Do you have any questions or any hot tips on peppers, chillies and tomatoes?
A little late this week, sometime life is just life isn’t it! However, this month is for sowing seeds and pruning.
The weather seems to be settling down a bit now, with more sunshine and less storms. This is great and means more garden time. It is still quite breezy but that is what sheds are for. I love potting away, sheltered from the elements in here.
I have sown the first seeds, including the sweet peas I soaked in the last post. Also, some pak choi (var. green revolution) and shallots (var. zebrune). The propagator in the spare room has been cleaned up and switched on to warm up. The tomato and chilli seeds are going in there imminently.
Elsewhere in the garden I checked on the fruit bushes. I have gooseberry, redcurrant, blackcurrant, raspberries, blueberries and kiwi. All of these were new last year and all planted in containers. Many soft fruits do well in containers, including this selection. I bought all my soft fruit here.
Sadly the kiwi didn’t make it for some reason. I suspect it dried out when we were on holiday for two weeks last year, and never recovered. The gooseberry I am crossing my fingers and hoping. It was defoliated twice last summer due to caterpillar infestation. They munched through it in a matter of hours. I pruned a twig or two to see if there was any green wood inside, and there was. So there may be hope yet.
A little light pruning
The redcurrant and blackcurrant needed light pruning only as they are young bushes. I removed any dead or diseased looking wood, and any crossing branches. This helps with airflow around the bushes and reduces the chance of disease.
The blueberries still have some leaves and looked fine, so I will only top up their container with some fresh compost. Blueberries do not like ordinary compost, they like the soil to be ericaceous. This means that it is slightly alkaline. This type of compost is easily available.
Lastly, the raspberries were pruned to the ground. I have an autumn fruiting variety that fruits on the same years growth (primocane). Pruning right back will stimulate new growth. The other type of raspberry, summer fruiting, will produce fruit on last years growth (floricane). This type should be pruned in autumn, taking out only the canes that fruited that year. They will look brown. Any green canes should be left as they will fruit the following year.
What else is going on?
The spring bulbs are doing well. The primroses/primulas continue to flower well, tulips and puschkinia are making an appearance while the alliums continue to sprout.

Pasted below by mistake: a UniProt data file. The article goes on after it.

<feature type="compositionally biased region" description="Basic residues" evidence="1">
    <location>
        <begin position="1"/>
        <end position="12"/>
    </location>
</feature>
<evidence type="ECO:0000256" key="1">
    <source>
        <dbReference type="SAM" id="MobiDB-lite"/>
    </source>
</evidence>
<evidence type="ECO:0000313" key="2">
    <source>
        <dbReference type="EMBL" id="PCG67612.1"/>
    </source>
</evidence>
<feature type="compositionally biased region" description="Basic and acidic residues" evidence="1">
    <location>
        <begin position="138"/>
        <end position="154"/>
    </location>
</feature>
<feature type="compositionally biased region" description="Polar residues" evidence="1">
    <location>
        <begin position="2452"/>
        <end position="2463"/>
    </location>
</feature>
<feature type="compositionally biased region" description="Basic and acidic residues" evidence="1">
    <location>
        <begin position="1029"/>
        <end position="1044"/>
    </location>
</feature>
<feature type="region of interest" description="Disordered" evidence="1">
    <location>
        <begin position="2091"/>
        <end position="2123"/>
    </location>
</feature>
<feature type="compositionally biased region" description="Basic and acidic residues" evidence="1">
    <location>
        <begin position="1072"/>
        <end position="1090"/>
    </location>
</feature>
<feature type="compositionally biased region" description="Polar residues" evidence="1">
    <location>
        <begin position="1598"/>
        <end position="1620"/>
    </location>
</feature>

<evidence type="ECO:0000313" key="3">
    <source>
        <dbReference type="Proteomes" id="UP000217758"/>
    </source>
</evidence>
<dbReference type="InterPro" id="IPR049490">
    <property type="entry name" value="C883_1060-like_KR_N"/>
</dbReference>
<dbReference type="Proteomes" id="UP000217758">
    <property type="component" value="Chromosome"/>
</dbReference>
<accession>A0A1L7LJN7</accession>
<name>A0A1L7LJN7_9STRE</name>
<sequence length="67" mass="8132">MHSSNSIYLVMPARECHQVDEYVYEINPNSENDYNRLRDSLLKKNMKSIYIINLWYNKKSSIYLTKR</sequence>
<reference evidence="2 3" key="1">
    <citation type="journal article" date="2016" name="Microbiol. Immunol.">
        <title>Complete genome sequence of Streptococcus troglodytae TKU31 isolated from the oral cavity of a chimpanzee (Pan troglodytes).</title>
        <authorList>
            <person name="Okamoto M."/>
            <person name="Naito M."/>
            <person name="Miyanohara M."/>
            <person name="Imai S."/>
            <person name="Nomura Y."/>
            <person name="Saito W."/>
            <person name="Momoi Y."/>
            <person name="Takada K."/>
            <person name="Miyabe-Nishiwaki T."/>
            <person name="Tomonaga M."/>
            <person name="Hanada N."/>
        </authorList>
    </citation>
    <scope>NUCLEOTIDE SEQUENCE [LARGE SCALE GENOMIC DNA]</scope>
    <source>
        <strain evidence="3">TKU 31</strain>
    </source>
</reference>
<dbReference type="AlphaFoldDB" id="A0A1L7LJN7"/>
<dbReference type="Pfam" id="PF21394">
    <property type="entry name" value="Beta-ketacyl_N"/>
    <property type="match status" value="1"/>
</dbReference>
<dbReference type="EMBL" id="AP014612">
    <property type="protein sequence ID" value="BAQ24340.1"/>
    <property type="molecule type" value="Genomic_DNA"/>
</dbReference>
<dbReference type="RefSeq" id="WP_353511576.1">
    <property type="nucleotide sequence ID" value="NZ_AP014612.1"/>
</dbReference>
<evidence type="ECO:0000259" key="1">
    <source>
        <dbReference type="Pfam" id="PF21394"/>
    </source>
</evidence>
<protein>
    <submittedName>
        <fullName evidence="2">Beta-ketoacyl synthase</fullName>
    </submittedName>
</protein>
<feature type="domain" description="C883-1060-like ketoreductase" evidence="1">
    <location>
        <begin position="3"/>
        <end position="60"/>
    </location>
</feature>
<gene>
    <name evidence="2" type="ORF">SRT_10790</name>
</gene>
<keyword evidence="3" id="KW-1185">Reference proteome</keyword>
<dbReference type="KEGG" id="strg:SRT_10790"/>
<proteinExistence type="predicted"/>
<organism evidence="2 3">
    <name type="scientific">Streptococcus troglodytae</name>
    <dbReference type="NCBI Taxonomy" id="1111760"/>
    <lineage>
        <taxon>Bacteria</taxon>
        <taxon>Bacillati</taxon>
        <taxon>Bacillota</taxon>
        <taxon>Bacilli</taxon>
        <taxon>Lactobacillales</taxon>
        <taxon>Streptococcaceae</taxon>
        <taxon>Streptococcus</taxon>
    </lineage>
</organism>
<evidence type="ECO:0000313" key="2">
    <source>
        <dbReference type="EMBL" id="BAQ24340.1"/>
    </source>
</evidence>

I noticed that my small bee and bug hotel has been occupied all winter. The residents must be tucked up safe an warm in there. It took a little while for it to be noticed, but it got noticed!
It is getting near the busy time for us gardeners, what have you been up to so far this month?
So, the weather has been typically changeable and unpredictable and mostly very, very windy! Storm Erik tried to wreak havoc, but it didn’t do more than a little tomfoolery in eastern England. (Like blowing off a chimney cover!)
Nonetheless a few things did manage to happen this week. I decided what tomatoes to grow!
I narrowed it down to these four choices.
From left to right:
Gardeners delight – an old favourite of many gardeners, reliable large cherry tomatoes with a good flavour.
Yellow delight – this is a new variety to me, yellow, pear shaped fruits. Taste – we will have to wait for the verdict on these but I am looking forward to them.
Gigantomo – I bought these as a bit of fun really, to see if I could grow a whopper! The taste, again, unknown.
Orange Paruche – these are by far my all time favourite tomato. Very sweet cherry tomato, not acidic at all, and early ripening. They also germinate very well.
The heated propagator is warming up slowly, and the seeds will be placed in there until they germinate. Then they can be grown in cooler conditions, like a sunny windowsill.
I’ve never had a lot of luck with sweet peas. That may be because until last summer I did not have a greenhouse, and I don’t have any south facing windows in my house. Any seedlings that I had would go leggy and weak and were not worthy of planting out.
So, this year I hope to be more successful with a greenhouse. I am also soaking my seeds to help them germinate.
The reason for this is that the seed shell is hard, and soaking them for 24 hours or so softens that shell and makes germination easier.